My sister, on the other hand, lives in another state and has a different PCP. He waits forever before he suggests a specialist and then, it's always at her request.

I believe one of the major players in all this is the insurance companies. I think that they expect the PCP to treat everything and never send his patients to a specialist, thus cutting the insurance companies' costs. Sadly, many PCP'd do just what the industry wants them to do. If you're looking for a good doctor, look for one the insurance companies hate. Two to one, he's the one that goes to bat for the patient when the insurers say they can't see a specialist or don't need a specific drug.

Kind of a sad state of affairs, isn't it?

Re: Doctors Ignoring Guidelines

Sharon W on 6/26/03 at 09:31 (122985)

Dr. Ed,

Good point about specialists knowing more and more about less and less. I think that phenomenon affects patients just as adversely as the over-generalized family doctor with managed care patients whose insurance will not cover them being sent to specialists.

While on paper a doctor is usually still listed as belonging to a more general specialty ('neurologist,' for example, or 'endocrinologist'), many do sub-specilize into a more specific area (a neurologist might sub-specilize in testing, or in peripheral neuropathy; an endocrinologist might sub-specialize in thyroid disorders or diabetes). The sad effect of this is, the endocrinologist that you are sent to because your PCP wants you evaluated for hypo-thyroidism, may know relatively little about thyroid because he specializes in diabetes! (etc. etc. etc.)

Often, a little (patient) research will reveal the name of a sub-specialist who focuses on YOUR particular problem -- but unless you live in a very big city, that sub-specialist is likely to be a couple of hours away and, as far as your insurance is concerned, 'out of area'. In a situation like that, the insurance company is very unlikely to even authorize for you to SEE this specialist, since there are other endocrinologists available to you who are ON your provider list -- and even if they DO, your insurance will cover a much smaller portion of the cost!!!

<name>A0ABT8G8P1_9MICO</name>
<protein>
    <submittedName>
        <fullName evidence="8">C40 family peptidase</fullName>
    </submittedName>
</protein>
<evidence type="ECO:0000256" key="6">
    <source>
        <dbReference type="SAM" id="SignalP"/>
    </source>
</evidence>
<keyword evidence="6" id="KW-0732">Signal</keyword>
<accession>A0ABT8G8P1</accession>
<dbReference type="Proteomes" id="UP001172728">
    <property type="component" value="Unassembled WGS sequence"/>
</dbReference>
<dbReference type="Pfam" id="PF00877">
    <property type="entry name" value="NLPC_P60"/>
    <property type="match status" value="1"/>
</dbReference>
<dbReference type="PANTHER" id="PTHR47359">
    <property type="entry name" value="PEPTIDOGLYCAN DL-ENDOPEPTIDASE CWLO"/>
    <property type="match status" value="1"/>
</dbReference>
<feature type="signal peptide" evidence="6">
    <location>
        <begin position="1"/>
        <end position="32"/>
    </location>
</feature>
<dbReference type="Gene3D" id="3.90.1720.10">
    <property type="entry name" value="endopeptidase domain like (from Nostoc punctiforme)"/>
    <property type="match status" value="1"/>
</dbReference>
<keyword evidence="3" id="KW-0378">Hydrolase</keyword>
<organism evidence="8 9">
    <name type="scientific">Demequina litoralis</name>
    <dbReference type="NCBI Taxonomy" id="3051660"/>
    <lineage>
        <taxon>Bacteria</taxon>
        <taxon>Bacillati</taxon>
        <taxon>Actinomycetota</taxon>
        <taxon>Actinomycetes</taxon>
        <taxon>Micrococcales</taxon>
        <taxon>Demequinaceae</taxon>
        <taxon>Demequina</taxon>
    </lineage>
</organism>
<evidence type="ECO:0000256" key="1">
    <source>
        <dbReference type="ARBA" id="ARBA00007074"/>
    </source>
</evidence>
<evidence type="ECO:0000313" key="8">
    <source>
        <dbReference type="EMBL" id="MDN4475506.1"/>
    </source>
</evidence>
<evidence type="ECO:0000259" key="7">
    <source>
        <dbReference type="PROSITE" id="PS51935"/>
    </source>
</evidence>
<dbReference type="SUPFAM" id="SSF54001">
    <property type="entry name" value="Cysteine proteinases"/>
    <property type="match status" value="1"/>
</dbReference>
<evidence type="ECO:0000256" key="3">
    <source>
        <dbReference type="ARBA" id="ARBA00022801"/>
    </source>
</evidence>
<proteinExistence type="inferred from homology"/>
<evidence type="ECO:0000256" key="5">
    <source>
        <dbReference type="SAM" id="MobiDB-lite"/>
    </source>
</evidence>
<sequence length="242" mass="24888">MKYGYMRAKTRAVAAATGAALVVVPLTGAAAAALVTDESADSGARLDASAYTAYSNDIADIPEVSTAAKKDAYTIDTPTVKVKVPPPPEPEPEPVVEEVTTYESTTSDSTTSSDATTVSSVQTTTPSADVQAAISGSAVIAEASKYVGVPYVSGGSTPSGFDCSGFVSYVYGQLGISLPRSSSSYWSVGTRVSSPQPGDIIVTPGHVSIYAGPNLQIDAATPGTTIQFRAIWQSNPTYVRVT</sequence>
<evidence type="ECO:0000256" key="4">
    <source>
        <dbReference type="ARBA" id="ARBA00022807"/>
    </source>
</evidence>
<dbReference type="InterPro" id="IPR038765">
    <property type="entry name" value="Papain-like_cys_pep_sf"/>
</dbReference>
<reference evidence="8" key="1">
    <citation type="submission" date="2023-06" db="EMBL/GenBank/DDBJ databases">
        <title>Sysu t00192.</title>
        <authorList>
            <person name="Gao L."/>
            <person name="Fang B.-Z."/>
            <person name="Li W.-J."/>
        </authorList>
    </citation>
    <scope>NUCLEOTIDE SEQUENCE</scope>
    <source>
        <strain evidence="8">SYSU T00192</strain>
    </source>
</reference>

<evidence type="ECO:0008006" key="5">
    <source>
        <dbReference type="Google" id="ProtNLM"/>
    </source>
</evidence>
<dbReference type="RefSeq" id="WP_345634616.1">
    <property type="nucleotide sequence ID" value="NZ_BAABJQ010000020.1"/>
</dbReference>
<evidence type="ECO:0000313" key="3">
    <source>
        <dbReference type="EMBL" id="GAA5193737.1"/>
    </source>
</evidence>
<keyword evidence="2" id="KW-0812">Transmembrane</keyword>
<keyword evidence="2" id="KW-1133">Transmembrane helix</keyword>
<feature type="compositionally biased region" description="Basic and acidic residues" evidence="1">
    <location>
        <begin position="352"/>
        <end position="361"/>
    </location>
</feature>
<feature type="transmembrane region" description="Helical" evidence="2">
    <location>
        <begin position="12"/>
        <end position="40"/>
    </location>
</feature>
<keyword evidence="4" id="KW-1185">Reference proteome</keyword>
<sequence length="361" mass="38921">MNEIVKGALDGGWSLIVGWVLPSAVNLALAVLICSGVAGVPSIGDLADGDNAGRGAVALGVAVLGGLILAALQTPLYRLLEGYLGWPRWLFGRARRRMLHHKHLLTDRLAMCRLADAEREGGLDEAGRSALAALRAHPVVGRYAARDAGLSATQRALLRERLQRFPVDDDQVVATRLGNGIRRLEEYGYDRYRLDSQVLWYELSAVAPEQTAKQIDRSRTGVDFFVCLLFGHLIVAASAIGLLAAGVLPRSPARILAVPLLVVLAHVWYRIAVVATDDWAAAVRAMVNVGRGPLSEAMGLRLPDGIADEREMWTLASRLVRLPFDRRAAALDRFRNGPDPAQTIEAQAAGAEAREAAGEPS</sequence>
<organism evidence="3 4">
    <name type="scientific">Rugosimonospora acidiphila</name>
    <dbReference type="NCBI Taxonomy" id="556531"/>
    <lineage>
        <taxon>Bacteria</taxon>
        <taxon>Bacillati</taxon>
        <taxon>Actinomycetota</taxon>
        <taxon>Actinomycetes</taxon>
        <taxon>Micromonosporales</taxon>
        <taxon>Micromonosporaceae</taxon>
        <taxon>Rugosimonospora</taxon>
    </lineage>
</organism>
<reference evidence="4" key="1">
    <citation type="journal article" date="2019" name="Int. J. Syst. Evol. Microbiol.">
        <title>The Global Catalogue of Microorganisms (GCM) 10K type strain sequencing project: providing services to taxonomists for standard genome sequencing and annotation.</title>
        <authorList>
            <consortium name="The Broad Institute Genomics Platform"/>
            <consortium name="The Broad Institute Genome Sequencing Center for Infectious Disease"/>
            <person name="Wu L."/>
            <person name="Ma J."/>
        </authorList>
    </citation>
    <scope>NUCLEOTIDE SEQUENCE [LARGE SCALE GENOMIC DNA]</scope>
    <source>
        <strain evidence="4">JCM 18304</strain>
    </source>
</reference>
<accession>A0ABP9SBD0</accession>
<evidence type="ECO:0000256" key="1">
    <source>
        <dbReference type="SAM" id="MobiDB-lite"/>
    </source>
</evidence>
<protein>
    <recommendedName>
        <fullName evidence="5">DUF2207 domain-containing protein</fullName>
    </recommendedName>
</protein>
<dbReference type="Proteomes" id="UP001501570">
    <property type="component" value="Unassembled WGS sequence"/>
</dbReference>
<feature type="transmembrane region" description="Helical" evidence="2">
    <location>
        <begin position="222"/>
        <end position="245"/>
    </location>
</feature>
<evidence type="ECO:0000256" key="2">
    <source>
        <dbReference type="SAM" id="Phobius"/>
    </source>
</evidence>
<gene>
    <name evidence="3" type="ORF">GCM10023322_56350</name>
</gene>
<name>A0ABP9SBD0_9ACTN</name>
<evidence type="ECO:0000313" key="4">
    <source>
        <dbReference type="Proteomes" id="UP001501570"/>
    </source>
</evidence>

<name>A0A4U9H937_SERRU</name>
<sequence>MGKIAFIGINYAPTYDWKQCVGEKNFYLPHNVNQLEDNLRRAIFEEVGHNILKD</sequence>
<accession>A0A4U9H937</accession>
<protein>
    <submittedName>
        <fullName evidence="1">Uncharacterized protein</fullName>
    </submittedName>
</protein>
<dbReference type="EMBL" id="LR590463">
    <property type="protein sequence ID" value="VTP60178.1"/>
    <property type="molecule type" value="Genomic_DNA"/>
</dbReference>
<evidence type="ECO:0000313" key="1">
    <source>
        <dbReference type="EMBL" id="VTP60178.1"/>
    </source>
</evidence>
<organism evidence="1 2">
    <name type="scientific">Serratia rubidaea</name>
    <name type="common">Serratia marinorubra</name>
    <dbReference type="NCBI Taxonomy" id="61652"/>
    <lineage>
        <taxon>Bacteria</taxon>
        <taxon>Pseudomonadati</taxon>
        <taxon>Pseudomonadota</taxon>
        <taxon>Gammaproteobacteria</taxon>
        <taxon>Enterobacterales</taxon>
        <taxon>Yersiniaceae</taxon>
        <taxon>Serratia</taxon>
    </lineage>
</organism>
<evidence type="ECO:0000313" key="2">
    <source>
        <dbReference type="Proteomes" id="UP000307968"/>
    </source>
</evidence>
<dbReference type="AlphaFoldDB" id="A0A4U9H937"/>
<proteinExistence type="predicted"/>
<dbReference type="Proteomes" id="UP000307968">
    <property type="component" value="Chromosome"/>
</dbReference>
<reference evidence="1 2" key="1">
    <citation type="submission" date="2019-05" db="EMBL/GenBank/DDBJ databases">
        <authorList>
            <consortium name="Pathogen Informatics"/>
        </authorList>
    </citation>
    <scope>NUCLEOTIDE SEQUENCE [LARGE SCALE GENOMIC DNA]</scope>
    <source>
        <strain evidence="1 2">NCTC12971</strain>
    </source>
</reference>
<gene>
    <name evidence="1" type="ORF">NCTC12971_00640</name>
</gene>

Just my two cents about #%!! insurance companies, and what they do to 'promote' the 'best possible patient care...' ;)


Re: Doctors Ignoring Guidelines

Sharon W on 6/26/03 at 09:44 (122988)


I, too, have been happy with my PCP for that reason. She never hesitates to send any of us to a specialist, and if we REQUEST to be sent to a specialist, she isn't at all offended. She also doesn't hesitate to do appropriate lab tests... and she has, in the past, disputed my insurance company's refusal to pay for certain drugs that she had prescribed.

OCCASIONALLY, she will even do a bit of research on a patient's behalf...

Still, I figure about 95% of doctors DO care enough about whether or not they will get PAID, that they won't order, or have their lab perform, any tests or procedures that they know won't be covered by insurance.


Re: Doctors Ignoring Guidelines

marie on 6/26/03 at 17:55 (123016)

I am pretty fortunate to have the doctors I do. Aside from the one bad experience with a neurologist they have all taken their time and done a good job. I have been reccomending my Pod who by far is the best doc I've seen to all the teachers I work with.....we all just love him. I think the main thing I appreciate from a doctor is that they don't come in and hurry me up or look at their watch while I'm talking.

Those little things count.